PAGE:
I arrived home to find 819 new email messages, despite having signed off several of the high-volume mailing lists I belong to. It took something like 10 minutes to download all my new mail, and this via a cable modem. I went through my inbox with fire and sword, so if you sent me email recently and haven't heard from me in the next few days, please send it again. I may have inadvertently deleted one or two real messages whilst killing all the spams. Ordinarily, a spam gets between a quarter- and a half-second of my attention as I'm deleting it. This time, I'm afraid it was more like a tenth-second each.

I also found a royalty statement from O'Reilly waiting for me, and the news is not good. The statement covers Q2, during which computer book sales in general had tanked, and ours were no exception. I really need to get the manuscript for the new edition completed and submitted, so I'm going to be working heads-down on that until I get it out the door. That means I'll have very little time to spend here or over on the messageboards.

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Tuesday, 30 October 2001

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9:46 - I finished the first draft of Chapter 26, Building a PC, yesterday. I haven't managed to get it to my editor yet, however. That chapter has nearly 50 photographs, which I embedded in the text so that tech reviewers and others could follow the chapter properly. The trouble is, the Word document is about 15 MB. That didn't' concern me too much. After all, I have cable modem and my editor has a high-speed Internet connection. But when I attempted to email the chapter to him, it just sat in my outbox for several minutes and then returned an error. I'm not sure if Outlook is choking on it or if Mercury (my SMTP server) can't handle a file that large. I tried several times with no joy before I finally emailed my editor to ask if he wanted me to FTP it up to O'Reilly's server or if he'd rather I post it in a private area on my server. Oh, well.

Today I'm working on Chapter 25, Designing a PC. That will incorporate much of the work I've done with test-bed systems and testing of components for the system guides on the web site, which is still down pending completion of the first draft of the new edition. I'll be blitzing that until it's finished. Of course, even once it's finished, it's not finished. There's a lot of work left to do with tech review, rewrite, and final updates before it goes to the printer. I finished the first draft of the first edition in June and it didn't hit the bookstores until mid-October. If that same schedule holds true for this edition, it probably won't hit the bookstores until next spring, by which time I'll be working hard on the third edition.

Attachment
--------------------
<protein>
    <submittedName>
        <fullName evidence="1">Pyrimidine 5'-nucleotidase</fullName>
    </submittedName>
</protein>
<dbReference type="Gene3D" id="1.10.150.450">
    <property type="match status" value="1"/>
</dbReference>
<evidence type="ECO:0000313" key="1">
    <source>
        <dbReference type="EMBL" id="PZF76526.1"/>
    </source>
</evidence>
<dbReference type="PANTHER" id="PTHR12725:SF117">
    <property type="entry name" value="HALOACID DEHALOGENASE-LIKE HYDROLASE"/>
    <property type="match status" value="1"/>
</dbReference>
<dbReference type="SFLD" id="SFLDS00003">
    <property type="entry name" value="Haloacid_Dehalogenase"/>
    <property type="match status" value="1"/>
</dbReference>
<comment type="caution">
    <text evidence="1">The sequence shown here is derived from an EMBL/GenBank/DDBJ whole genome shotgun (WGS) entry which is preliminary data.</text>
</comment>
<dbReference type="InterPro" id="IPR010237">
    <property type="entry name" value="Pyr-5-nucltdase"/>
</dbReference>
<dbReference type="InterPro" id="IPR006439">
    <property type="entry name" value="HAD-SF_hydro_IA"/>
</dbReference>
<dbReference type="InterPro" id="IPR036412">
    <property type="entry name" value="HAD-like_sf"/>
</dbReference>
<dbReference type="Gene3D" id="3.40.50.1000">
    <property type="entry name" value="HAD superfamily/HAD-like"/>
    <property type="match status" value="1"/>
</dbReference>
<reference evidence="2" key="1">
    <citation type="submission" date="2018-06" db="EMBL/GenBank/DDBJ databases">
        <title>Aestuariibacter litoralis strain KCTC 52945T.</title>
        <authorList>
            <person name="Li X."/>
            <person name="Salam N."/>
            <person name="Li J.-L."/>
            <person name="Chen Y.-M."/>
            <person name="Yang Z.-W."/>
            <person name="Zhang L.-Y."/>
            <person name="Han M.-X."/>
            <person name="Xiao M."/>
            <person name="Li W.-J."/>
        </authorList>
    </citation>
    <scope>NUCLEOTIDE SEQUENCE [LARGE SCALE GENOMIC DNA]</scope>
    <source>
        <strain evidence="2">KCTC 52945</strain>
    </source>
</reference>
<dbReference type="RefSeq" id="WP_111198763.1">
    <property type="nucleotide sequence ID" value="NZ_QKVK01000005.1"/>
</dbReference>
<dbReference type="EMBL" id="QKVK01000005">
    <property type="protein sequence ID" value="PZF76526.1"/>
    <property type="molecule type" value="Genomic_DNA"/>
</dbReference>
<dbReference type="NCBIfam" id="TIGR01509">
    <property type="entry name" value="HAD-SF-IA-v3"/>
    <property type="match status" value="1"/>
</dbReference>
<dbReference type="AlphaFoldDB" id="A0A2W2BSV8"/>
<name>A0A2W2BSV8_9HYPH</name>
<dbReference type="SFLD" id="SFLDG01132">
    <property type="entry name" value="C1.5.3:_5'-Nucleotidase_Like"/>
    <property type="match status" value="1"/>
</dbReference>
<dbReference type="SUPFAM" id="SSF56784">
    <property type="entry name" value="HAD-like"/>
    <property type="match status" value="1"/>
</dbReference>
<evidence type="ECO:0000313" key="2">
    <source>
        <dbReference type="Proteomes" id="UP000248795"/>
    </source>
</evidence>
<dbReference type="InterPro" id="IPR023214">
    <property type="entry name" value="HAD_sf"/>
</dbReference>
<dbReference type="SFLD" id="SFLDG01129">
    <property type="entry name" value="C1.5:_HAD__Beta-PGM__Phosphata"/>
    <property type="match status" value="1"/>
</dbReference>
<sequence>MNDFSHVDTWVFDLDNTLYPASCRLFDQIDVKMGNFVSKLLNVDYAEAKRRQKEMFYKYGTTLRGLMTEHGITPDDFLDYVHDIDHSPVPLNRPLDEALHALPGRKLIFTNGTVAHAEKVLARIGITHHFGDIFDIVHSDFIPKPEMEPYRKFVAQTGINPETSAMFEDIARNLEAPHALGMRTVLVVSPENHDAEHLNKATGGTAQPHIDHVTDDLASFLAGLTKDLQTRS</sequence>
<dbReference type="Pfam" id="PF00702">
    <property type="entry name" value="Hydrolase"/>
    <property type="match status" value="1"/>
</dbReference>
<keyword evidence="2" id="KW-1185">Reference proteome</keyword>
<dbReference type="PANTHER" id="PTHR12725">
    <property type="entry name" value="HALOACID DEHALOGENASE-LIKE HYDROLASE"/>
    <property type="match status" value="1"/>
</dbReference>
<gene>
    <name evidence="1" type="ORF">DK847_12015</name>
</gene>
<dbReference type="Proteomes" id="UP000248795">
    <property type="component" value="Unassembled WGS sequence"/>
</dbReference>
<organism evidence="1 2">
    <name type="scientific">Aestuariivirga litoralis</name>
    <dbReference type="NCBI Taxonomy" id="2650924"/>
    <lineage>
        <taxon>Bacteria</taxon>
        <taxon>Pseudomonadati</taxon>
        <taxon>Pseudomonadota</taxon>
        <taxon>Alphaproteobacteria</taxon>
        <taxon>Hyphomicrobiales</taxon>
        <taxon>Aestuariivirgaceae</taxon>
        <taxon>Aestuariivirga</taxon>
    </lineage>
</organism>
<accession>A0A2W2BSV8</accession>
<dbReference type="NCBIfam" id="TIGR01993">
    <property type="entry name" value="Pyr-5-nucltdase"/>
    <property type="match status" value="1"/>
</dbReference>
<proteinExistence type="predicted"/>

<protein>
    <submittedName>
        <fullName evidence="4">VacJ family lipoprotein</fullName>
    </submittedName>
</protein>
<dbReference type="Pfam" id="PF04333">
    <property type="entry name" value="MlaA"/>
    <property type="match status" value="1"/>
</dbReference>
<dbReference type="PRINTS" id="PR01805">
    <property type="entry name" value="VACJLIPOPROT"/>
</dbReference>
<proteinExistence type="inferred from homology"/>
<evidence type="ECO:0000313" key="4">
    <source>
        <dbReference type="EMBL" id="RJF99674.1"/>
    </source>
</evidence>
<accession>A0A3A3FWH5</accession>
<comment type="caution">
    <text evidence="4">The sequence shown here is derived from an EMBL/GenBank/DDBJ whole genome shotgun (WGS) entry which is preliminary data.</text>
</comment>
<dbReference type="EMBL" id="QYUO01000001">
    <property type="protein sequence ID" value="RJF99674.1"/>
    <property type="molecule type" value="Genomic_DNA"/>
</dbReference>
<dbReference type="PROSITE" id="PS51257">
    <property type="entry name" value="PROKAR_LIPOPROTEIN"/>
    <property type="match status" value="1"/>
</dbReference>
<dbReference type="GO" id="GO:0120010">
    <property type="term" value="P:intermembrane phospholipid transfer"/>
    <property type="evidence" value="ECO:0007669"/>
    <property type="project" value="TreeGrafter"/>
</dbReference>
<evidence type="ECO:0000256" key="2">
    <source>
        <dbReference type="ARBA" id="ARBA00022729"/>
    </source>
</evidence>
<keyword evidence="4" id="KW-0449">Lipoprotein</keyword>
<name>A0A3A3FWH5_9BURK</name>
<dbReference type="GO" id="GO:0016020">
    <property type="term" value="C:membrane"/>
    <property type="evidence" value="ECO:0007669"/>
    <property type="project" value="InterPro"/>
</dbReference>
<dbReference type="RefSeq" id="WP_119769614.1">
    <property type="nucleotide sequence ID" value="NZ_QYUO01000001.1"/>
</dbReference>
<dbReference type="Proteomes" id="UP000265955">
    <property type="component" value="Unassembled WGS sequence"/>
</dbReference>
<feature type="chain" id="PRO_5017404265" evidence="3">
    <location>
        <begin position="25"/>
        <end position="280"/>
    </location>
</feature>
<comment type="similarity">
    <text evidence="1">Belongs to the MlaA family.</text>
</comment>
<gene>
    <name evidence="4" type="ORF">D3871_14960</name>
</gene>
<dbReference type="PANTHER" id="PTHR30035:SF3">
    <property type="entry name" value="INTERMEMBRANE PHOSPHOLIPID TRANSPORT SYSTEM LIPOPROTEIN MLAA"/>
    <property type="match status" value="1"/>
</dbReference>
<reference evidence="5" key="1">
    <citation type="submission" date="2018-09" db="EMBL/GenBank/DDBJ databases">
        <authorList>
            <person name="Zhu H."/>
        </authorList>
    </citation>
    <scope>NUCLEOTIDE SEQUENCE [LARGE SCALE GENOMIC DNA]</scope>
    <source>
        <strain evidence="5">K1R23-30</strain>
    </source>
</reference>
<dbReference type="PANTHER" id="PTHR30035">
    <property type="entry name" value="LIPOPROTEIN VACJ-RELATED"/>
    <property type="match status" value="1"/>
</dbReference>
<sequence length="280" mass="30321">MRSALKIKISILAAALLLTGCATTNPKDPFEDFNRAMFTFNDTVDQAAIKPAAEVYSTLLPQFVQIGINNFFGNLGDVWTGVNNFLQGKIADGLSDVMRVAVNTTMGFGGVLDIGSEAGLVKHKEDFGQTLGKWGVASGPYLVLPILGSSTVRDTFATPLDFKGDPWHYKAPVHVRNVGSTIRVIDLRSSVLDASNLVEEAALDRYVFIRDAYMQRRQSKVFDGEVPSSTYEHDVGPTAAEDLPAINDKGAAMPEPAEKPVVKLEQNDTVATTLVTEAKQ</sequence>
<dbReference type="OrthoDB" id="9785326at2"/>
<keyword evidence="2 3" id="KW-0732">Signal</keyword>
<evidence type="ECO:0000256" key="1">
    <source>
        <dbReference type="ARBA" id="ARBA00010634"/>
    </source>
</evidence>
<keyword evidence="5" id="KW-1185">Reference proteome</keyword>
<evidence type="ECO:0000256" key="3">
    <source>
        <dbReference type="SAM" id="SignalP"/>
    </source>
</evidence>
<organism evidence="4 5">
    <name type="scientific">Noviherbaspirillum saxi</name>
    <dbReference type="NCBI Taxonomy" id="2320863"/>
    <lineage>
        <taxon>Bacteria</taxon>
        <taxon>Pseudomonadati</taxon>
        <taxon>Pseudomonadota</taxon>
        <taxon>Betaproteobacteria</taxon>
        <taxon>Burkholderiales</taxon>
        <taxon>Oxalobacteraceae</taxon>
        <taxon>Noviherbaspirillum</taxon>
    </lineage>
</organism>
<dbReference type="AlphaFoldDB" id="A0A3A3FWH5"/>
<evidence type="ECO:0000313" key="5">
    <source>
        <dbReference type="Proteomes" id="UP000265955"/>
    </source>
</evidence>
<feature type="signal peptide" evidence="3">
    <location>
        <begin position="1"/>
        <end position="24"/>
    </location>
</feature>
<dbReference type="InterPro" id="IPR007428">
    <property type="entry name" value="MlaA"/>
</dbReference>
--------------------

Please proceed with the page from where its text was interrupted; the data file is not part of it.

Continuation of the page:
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Wednesday, 31 October 2001

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8:52 - I finally just posted the chapter in a secure area of my web site and sent my editor the URL and password. He got it downloaded successfully. But I did find out what might have been causing the problem. I did a mailing to a private distribution list later in the day, and it blew up on some bad addresses. That reminded me of the bad old days when I depended on the Roadrunner SMTP server. Sure enough, when I checked the headers on a message I'd CC'd to myself, it had gone out via the Roadrunner SMTP server. That seemed odd, because I distinctly remembered installing the Mercury SMTP server on meepmeep (my Internet gateway box). So I checked the Mercury log and found that it hadn't delivered any mail since 10/25. That was very odd, because our mail had been going out normally since then.